2. Dear Sir, There are many of people like me that doesn’t know how to go about finding our positions on where we stand and how to join our Indian families. My father’s mother claimed to be 1/2 cherokee, which makes my dad 1/4 or 1/16 then myself should be either 1/16 or 1/32. But I feel more feelings toward my Indian side than my white side. So I feel sorry for the black man who is part Indian and who doesn’t get to claim their right. My father is gone but I feel very strong toward my Indian race and I can’t wait to prove my Indian nationality. My husband also is supposed to be the same numbers as I am. We both carry some similiar chromosomes which made it hard to have children. But I’m very proud of our Indian race and can’t wait to track my family decendents. Iwould hate to be cast out just because of some messed up rule. Please don’t take that right away from us, white or black/cherokee. A person has the right to belong if that’s part of them. Betty Tutterow / 4335 Parker Rd./ Martinsville Indiana 46151. betty_tutt49@yahoo.com Thank You

  3. On the other hand, with so many wannabe groups out there claiming to be Native American with the intent to scam the unknowing public, verifying legitimate groups are essential. If someone is not Native American then they should not be a citizen of a Native American tribe. I completely agree with the one drop rule for allowing tribes to protect their identity and culture. Personally I would rather see a blood quantum of 1/4 or more for citizenship status. Then where would the Non-Indian Freedmen fall.

    We all know that the Dawes rolls had flaws but we also know that the Dawes rolls was not completely based on what a person looked like as so many new papers have reported. There is just as much proof that says this.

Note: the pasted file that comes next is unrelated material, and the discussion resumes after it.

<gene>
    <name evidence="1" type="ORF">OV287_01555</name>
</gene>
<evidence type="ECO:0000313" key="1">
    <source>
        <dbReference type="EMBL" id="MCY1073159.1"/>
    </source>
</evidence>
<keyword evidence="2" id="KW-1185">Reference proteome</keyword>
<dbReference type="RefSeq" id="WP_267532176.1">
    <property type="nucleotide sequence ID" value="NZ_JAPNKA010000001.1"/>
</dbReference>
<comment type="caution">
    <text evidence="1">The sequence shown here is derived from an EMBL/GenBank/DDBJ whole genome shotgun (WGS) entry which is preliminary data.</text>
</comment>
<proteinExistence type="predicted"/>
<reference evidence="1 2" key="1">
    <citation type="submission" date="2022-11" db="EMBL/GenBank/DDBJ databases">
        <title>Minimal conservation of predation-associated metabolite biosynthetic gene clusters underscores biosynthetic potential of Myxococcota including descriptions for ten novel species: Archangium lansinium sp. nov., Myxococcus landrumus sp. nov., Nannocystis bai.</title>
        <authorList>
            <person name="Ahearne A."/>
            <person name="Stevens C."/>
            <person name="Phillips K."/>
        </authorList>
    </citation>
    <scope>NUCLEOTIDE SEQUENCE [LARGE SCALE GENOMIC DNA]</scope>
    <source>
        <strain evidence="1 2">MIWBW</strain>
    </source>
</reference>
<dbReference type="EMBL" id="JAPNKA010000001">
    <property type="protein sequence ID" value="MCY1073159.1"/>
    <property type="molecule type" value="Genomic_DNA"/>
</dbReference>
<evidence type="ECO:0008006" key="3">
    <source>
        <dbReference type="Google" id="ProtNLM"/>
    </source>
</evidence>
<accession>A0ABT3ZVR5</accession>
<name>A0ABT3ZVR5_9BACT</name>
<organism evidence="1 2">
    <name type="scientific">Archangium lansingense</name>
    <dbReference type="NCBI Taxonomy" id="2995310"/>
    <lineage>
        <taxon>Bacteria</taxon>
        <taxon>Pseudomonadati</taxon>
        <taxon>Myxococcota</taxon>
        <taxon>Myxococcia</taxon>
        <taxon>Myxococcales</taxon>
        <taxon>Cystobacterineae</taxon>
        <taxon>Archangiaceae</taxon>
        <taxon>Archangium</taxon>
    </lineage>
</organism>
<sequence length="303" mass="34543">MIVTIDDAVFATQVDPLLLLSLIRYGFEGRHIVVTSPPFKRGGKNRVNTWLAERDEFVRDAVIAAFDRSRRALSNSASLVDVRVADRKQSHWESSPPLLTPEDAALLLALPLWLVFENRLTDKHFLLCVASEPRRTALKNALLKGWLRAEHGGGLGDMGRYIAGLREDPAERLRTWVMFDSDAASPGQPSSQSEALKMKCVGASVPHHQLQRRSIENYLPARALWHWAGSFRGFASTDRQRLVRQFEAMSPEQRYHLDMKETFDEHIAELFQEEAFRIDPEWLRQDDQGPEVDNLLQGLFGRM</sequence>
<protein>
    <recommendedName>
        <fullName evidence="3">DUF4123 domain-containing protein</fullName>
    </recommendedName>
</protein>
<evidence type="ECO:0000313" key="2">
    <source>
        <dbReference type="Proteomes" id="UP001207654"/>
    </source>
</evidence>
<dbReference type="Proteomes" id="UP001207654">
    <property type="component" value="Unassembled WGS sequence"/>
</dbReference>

Following the media that seems to be where you are getting your facts has been completely one sided and full of mis-information. Besides, the issue is really the rights of a Sovereign Nation to determine it’s citizenship just as the US government does today.

  4. Ezekiel Crittenden

    I think that the Cherokee Nation has the soverign right to make any standards that they want to. Many of these so-called freedmen are looking not to just belong to a tribe, but to gain many of the benefits that come along with tribal membership, such as medical and free college.

    I am a Cherokee, of 1/8 blood, and my great-grandfather was registered on the Dawes rolls. I can trace my ancestry back before the Revolutionary war, when my people lived in Spring Place, Georgia. To be a Cherokee is a matter of pride, and blood does mean alot to us. To throw the racism card at the people who suffered more racism and loss than anyone is hogwash. The tribe has the right to make any requirements that it wants, that is the definition of being a Nation.

  5. The Cherokee, like other Indians, live in their own nation. They can do what the hell they want, without interference from outsiders. At least thats what it looks like on paper.

  6. I am looking for information on how to claim my American – Indian nationality. For my children and my great grandchildren & etc.
    I want to perserve their heritage.

    wanda white
    14 laurel lane
    London, Ky. 40741
    london, ky. 40741

  7. I love those recipes for people. WTF 1/32 cherokee? You mean to tell me eight generations ago, you had one grandparent who was cherokee. You maintain no cultural links with the tribe but you want to be recognized despite the 31 white ancestors on your tree. Come on.